In her wonderful essay “Looking for Zora,” Alice Walker reports on a visit to a weed-grown, snake-infested Florida cemetery, looking for the unmarked grave of the novelist and anthropologist Zora Neale Hurston, and calling out in frustration: “Zora! I’m here. Are you?” I felt like calling out the same thing after sitting still for this reverential adaptation of Hurston’s remarkable novel. Halle Berry was a fine—maybe even an inevitable—choice to play the part of Janie Crawford, growing up through three marriages to a surprising selfhood in the Everglades. Equally shrewd was casting Ruben Santiago-Hudson as Joe Starks, mayor of the all-black township of Eatonville, and Michael Ealy as Tea Cake, who introduces Janie to sexual pleasure. Ruby Dee is the grandmother anyone would want. Suzan-Lori Parks seems ideally suited to turn the novel into a screenplay. And the hurricane is terrific.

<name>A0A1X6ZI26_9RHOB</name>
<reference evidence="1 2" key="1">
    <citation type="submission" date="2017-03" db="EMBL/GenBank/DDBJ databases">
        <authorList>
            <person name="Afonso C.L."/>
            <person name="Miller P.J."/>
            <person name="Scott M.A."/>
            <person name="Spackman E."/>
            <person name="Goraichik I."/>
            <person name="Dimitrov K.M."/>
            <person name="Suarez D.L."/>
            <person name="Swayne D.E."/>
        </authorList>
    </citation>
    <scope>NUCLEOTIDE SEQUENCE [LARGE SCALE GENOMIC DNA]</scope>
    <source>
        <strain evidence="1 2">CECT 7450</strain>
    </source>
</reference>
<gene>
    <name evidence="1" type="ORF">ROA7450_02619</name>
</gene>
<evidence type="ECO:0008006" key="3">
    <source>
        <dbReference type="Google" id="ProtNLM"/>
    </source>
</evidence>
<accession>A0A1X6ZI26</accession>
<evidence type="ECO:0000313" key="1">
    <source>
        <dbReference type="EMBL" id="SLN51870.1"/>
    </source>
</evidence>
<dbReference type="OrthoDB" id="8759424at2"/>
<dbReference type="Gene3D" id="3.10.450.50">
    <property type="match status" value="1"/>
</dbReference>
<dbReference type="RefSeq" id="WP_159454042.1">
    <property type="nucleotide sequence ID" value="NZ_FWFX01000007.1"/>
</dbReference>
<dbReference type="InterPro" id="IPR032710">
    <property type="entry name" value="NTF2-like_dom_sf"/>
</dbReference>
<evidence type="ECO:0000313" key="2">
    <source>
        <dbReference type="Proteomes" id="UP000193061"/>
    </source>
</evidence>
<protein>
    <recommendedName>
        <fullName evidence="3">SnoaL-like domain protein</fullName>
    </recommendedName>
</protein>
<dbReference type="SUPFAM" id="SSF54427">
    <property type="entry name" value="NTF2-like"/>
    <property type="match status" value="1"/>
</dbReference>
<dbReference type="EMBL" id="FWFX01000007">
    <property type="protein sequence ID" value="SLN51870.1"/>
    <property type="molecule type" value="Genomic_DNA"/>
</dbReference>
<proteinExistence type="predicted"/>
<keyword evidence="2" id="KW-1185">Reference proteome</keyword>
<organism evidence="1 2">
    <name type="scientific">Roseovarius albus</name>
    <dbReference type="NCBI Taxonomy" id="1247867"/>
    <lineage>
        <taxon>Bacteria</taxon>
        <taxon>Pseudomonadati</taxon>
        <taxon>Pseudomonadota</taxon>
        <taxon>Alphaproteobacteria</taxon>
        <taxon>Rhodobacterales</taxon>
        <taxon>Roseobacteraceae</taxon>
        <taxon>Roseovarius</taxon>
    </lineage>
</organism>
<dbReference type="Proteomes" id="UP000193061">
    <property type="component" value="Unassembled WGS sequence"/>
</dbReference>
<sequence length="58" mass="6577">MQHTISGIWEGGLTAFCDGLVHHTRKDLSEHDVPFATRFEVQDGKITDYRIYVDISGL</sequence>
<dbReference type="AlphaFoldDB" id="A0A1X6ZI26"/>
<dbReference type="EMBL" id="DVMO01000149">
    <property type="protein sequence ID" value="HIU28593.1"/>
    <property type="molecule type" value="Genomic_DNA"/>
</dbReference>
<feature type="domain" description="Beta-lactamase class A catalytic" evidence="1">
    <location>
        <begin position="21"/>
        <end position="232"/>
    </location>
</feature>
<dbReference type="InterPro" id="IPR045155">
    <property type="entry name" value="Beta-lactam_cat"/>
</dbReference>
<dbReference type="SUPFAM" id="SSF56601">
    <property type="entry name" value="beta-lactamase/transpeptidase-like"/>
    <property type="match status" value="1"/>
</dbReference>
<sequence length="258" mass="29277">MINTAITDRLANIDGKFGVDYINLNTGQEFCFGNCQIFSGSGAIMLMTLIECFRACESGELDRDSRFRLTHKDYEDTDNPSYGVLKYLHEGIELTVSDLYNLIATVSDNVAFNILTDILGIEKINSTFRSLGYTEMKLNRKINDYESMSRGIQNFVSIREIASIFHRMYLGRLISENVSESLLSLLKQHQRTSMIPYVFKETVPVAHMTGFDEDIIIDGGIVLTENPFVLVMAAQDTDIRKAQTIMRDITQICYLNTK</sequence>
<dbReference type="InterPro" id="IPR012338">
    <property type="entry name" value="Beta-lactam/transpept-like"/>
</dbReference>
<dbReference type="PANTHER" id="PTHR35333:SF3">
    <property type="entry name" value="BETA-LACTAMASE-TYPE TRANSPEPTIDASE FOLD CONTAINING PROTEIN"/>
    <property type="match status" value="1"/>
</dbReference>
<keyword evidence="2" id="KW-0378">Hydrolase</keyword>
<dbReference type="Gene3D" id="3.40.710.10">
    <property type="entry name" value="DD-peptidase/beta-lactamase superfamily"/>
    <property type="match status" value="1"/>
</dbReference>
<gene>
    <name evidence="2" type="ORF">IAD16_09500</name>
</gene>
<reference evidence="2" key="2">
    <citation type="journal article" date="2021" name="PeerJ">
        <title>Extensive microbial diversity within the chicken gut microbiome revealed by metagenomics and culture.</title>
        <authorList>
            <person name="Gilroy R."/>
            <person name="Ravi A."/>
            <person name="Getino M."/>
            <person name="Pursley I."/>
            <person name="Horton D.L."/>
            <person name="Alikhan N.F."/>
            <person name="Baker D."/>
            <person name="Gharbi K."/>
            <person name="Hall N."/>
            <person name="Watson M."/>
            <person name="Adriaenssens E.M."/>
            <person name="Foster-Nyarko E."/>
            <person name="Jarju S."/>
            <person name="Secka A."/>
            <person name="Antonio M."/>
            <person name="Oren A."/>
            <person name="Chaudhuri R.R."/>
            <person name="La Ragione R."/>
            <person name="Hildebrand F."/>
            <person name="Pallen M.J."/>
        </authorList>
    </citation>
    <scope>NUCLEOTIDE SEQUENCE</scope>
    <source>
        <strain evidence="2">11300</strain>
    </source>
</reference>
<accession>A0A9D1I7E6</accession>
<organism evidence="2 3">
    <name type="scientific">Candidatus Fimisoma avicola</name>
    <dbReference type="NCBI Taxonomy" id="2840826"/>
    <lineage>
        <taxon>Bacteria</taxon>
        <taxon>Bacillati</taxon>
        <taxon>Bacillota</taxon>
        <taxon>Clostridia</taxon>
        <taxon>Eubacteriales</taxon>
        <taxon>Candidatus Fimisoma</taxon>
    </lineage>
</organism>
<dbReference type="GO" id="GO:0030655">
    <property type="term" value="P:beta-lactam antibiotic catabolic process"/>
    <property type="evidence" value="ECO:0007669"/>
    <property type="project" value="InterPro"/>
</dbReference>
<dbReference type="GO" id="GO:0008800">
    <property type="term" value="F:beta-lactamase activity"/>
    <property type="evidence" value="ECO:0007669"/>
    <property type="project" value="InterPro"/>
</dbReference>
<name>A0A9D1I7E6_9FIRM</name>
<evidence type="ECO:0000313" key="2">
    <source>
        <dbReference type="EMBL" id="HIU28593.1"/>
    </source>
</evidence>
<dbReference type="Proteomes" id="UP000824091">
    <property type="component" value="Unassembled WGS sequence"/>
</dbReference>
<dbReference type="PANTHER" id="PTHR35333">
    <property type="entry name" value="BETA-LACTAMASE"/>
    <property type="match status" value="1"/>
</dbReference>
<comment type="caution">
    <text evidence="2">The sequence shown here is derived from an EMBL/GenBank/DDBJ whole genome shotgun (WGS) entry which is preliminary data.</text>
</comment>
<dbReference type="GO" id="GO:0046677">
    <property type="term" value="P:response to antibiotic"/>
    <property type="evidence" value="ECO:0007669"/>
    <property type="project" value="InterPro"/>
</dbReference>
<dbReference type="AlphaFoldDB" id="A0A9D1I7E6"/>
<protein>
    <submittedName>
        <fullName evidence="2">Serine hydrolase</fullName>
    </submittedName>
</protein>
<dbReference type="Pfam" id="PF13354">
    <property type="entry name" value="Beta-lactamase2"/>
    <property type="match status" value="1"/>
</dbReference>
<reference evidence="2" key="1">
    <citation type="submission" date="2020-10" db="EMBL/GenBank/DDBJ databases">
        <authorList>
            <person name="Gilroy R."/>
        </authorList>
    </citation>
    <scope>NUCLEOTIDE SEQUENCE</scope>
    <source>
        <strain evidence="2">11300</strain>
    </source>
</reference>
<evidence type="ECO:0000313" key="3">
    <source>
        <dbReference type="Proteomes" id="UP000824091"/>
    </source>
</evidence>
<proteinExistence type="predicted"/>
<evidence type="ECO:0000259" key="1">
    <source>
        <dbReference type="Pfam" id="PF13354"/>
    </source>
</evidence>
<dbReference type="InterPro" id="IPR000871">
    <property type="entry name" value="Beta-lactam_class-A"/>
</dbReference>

But the novel had another kind of weather, altogether omitted here, and that was language, for which there should have been some film equivalent besides the periodic immersions of Halle in metaphorically baptismal waters. And while I can understand leaving out the courtroom scenes, a modern version of Their Eyes should have felt itself obliged to reconsider Hurston’s odd complacency about male violence. Yes, the book was a classic, deserving better than it got in 1937, especially from critics like Richard Wright who should have known better. But being too respectful means embalming.